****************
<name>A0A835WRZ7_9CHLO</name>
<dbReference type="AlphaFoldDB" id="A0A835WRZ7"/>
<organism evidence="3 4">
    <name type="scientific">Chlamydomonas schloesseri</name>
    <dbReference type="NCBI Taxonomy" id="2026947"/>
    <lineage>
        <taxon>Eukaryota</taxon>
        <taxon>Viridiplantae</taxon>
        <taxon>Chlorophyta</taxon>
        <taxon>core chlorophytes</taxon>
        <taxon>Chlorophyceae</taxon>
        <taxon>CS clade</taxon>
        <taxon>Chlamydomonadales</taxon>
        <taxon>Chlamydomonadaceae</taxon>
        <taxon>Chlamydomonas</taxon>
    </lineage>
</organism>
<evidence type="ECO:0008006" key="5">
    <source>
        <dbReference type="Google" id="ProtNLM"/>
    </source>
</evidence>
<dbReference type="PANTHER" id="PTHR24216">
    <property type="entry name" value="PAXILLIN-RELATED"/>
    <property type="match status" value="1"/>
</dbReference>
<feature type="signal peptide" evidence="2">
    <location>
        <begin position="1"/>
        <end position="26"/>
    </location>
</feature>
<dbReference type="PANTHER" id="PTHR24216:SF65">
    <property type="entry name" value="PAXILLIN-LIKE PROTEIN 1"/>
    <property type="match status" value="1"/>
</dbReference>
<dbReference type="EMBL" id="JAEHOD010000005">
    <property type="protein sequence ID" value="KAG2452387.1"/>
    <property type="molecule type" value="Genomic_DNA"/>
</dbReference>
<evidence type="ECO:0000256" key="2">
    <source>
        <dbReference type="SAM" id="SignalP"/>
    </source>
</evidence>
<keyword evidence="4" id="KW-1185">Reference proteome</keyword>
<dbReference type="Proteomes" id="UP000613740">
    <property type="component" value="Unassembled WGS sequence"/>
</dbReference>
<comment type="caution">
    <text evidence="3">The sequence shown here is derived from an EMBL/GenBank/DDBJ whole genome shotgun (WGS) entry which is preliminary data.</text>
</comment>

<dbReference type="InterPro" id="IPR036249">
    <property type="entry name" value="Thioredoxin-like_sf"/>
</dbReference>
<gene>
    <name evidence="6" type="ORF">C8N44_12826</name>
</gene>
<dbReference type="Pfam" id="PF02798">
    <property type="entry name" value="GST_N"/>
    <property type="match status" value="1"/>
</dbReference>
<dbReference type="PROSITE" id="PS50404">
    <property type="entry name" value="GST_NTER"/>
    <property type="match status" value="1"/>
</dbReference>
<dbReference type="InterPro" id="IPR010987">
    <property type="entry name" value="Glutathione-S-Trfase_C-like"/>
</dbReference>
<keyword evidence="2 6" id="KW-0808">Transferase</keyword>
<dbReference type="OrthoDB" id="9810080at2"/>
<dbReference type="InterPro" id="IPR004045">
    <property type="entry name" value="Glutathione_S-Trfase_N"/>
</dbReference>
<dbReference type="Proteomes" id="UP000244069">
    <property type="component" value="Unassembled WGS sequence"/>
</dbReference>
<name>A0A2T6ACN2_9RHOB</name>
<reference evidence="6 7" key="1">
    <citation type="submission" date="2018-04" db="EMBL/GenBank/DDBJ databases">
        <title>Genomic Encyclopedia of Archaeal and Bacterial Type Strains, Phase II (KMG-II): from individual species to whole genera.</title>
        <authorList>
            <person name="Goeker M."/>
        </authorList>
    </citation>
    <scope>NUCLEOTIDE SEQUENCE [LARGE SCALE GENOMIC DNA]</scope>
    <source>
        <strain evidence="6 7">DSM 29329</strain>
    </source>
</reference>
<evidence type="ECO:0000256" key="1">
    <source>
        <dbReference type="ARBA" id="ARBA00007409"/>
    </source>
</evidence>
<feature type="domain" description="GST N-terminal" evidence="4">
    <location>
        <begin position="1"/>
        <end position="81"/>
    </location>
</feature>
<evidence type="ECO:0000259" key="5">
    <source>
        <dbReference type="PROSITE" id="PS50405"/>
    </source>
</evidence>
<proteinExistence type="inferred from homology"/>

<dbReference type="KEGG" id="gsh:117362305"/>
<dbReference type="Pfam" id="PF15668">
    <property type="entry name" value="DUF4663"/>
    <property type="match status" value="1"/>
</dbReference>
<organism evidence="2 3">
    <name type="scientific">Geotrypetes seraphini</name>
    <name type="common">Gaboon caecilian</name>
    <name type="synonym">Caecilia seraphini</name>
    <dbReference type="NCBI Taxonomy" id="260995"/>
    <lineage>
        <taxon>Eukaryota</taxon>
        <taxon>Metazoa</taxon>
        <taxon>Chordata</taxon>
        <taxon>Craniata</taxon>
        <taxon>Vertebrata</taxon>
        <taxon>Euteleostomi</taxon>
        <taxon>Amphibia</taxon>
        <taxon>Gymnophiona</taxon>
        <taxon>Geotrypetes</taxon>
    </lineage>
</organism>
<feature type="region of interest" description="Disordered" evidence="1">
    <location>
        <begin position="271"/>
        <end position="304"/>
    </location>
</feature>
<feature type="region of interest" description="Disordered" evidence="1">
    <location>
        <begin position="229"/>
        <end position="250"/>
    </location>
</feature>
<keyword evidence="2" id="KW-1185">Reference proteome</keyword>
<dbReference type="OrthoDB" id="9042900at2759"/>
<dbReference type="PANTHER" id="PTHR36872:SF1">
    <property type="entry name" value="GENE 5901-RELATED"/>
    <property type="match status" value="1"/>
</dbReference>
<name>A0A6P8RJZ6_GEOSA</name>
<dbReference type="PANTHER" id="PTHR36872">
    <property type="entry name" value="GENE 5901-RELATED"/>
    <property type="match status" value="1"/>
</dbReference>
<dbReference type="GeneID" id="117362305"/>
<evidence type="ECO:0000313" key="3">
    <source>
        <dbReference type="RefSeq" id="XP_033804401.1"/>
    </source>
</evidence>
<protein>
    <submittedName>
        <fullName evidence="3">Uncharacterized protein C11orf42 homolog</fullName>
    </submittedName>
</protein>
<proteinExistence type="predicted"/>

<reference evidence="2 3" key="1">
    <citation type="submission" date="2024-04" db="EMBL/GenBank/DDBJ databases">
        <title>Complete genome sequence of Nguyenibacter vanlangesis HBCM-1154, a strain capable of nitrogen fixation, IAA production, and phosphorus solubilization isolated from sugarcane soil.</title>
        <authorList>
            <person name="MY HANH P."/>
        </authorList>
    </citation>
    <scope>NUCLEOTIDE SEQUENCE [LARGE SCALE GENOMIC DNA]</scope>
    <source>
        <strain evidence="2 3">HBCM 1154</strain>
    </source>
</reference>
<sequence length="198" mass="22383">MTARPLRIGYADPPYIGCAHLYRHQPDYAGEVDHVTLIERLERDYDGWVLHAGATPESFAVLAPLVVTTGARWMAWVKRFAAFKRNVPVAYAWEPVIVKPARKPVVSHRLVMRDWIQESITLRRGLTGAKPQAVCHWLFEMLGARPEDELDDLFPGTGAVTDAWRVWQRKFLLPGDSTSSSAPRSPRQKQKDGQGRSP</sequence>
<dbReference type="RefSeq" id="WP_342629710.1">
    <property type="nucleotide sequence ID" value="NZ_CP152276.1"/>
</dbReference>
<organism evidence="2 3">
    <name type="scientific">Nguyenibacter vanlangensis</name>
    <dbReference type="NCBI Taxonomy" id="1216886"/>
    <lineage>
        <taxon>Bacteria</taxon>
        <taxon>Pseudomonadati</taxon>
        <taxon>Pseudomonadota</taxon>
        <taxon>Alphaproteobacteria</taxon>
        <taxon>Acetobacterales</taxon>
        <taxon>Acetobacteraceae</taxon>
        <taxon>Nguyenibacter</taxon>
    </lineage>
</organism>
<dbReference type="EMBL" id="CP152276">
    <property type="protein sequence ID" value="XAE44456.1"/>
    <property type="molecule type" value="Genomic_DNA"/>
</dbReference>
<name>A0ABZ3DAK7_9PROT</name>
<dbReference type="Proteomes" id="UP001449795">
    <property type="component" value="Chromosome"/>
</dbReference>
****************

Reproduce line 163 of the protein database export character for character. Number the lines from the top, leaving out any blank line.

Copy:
</protein>